But although Afghanistan’s war has not been previously characterized by sectarian violence, the Hazara Shia minority has long felt that it faces systemic discrimination and marginalization. Since the beginning of the war, the Hazara community has faced growing violence in recent years creating a growing division and distrust between Hazara community and the central administration in Kabul.
What emerges is a struggle for power justified and boosted by sectarian and jihadi radicalism: Islamic State’s claims of responsibility for the attacks against Shia targets are explicitly sectarian. Till now, Afghanistan has remained largely resilient to the sectarianism that increasingly characterizes conflicts from the Middle East to North Africa but Islamic State attempts to ‘sectarianise’ the Afghan war might be aggravated by Iran’s recruitment of Hazaras. It is an ongoing political and ideologically process moving from the ‘Afghan national war’ conducted by the Taliban to the global and denationalized jihad that under the umbrella of the Islamic State ‘brand’ is burning the Great Middle East and increasingly showing hostile attitude to Europe involving Muslim migrants and European Muslims. Afghanistan would be a major strategic stronghold for Islamic State, but geographic constraints might make deeper links more problematic than with the Islamic State associate in Libya, Nigeria or Egypt.
Afghans in Syria with Bashar al-Assad regime
Syria’s main opposition groups are conveying serious concerns over Iran’s campaign of recruiting Afghans to fight in Syria.
The Afghan government is conscious of activities of Afghans in Syria and embarrassed by its citizens fighting for a foreign government; the Afghan authorities have also had to contend with the loss of recruits when they are desperately looking for recruits to fight the war in Afghanistan against the Taliban and the growing Islamic State affiliates. Officially ‘the Afghan government is addressing the matter through diplomatic channels and has informed the UN High Commission for Refugees accordingly’ said Ministry of Foreign Affairs spokesman Shekib Mustaghni.
On the operational front, the Afghan brigades are viewed with suspicion by their own allies because the low level of military capabilities and because the Afghan militiamen are indicated as too young and poorly trained. Recent areas of operations and frontlines are Palmira, Aleppo, Homs, where the Afghan brigades reported several loses.
The Af-Pak militants in Syria with the Islamic State
On the other front there are fighters from the Af-Pak and Central Asia areas.
In the complex, it is estimated that between 27,000 to 31,000 foreign fighters have travelled to Syria and Iraq since fighting broke out in 2011 to join the Islamic State and other jihadi Armed Opposition Groups in the region. 14,000 of them would be from Asian countries and fighting mainly for the Islamic State.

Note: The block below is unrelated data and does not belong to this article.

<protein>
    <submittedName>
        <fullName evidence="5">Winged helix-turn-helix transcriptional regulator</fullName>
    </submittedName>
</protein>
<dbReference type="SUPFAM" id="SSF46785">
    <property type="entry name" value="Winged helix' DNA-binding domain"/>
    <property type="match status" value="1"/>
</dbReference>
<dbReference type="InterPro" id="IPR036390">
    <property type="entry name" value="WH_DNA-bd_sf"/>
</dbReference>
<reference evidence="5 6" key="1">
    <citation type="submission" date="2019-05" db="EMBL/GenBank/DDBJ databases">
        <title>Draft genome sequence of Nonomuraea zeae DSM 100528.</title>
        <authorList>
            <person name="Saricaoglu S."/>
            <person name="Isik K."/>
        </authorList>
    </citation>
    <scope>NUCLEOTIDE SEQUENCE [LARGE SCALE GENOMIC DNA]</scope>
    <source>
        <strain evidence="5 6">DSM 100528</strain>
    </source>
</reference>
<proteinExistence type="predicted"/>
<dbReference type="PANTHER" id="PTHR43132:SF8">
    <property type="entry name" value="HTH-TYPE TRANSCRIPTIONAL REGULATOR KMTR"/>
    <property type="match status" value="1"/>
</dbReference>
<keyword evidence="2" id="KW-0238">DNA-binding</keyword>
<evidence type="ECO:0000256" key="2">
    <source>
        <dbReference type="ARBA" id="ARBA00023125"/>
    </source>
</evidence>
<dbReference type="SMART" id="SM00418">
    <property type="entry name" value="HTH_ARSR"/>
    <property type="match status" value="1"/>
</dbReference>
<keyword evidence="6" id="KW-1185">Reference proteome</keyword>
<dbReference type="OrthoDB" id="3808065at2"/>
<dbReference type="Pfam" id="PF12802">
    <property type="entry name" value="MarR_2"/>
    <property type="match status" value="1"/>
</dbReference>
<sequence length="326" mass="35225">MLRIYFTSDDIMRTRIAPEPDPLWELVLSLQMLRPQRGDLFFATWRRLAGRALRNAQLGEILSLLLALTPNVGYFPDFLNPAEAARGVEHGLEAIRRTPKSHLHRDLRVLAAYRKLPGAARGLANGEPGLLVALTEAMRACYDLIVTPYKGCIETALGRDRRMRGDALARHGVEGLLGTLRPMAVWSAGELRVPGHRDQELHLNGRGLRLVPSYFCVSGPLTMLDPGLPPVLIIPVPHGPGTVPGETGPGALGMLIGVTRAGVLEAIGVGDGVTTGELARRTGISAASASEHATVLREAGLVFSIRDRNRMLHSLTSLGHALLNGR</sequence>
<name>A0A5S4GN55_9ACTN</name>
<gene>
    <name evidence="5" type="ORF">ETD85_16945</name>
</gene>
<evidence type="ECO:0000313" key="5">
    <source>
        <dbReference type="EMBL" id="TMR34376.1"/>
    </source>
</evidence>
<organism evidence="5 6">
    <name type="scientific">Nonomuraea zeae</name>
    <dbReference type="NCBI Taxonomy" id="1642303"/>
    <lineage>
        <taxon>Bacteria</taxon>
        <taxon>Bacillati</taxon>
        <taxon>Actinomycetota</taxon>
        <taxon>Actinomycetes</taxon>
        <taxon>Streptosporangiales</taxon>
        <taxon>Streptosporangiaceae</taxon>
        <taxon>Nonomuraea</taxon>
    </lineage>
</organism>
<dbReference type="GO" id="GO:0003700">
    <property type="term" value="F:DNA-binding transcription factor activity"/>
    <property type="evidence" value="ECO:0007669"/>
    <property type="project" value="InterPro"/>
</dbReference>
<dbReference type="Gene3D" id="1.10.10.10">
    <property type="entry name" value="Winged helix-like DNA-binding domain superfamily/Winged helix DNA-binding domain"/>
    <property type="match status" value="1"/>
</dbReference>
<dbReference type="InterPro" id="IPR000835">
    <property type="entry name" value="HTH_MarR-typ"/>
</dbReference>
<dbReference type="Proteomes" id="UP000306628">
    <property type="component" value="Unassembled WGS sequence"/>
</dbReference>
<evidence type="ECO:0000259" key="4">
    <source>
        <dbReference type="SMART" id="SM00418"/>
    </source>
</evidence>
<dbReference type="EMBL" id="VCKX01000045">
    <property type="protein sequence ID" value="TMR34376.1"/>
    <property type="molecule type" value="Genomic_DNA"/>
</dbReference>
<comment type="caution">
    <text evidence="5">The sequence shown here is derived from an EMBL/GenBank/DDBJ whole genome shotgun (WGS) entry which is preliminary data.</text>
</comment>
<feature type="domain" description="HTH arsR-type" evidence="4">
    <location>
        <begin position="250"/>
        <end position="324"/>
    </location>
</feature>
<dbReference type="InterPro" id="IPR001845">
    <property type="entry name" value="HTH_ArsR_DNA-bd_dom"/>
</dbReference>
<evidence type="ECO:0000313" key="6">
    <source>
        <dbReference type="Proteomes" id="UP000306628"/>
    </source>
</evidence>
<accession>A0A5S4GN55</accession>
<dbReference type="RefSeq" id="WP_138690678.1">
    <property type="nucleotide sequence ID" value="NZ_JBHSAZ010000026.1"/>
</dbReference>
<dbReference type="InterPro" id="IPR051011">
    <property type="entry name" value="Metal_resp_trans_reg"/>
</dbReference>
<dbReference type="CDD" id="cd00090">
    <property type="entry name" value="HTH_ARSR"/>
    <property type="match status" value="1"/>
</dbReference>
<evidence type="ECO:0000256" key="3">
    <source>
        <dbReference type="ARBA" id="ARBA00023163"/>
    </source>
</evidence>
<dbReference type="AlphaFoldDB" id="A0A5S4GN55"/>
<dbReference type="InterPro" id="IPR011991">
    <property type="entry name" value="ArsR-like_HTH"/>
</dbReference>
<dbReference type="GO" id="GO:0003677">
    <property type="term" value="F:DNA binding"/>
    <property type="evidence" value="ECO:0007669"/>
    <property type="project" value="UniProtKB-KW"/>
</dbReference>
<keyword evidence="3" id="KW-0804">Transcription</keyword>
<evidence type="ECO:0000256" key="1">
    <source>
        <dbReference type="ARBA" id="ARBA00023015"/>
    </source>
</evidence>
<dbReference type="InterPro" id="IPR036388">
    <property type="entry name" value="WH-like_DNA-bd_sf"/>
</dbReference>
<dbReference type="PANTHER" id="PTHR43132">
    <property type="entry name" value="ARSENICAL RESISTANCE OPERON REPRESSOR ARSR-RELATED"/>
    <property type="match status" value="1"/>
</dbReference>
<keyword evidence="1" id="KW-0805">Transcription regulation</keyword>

Even if not confirmed the numbers, the Pakistani Taliban reported in July 2013 that its hundreds of fighters were fighting against the al-Assad regime in Syria, under the flag of the ‘Syrian Islamic Front’ linked to al-Qaeda. Some of them go and then return after spending some time fighting there.
On the one hand, Pakistani Taliban fighters have established their own camps, a command and control center and a Taliban's office in Syria.
On the other hand, the Afghan Taliban Shura Council denied Taliban’s participations to the war in Syria adding that no Afghani Taliban are fighting alongside the Syrian rebels.
After the fragmentation of the Teherik-e Taliban-e Pakistan (TTP) in 2015, the Islamic Movement of Uzbekistan, a main insurgent group operating in Af-Pak in support to Taliban and al-Qaeda, stated its loyalty to the Islamic State in Syria and Iraq. A decision which consequence was the fracture of the movement in different groups, in support to or in contrast with the Islamic State and al-Qaeda and the Taliban. An event, which followed the Taliban split after the announcement of the death of its leader Mullah Mohammad Omar.
‘Hereby, on behalf of all members of our movement, in line with our sacred duties, I declare that we are in the same ranks with the Islamic State in this continued war between Islam and non-Muslims’, the leader of IMU Usman Gazi wrote in a statement on September 2014.
The consequence was the turmoil within the insurrectional front that opened to a new front on the wave of the Islamic State momentum.
The composition of the IMU is mixed, there are not only Uzbeks, but also Tajiks, Kyrgyz, Uyghurs, Chechens, and Arabs as well.
Concluding, it is assessed that, if a presence in Syria of Afghani and Pakistani fighting for the Islamic State, is confirmed, it is not linked with the participation of the Afghan Taliban or the Teherik-e Taliban-e Pakistani groups. At the same time, it is not excluded the participation of individuals or other Afghani or Pakistani Armed Opposition Groups, as confirmed by several reports, which medium-long term consequences must not be underestimated.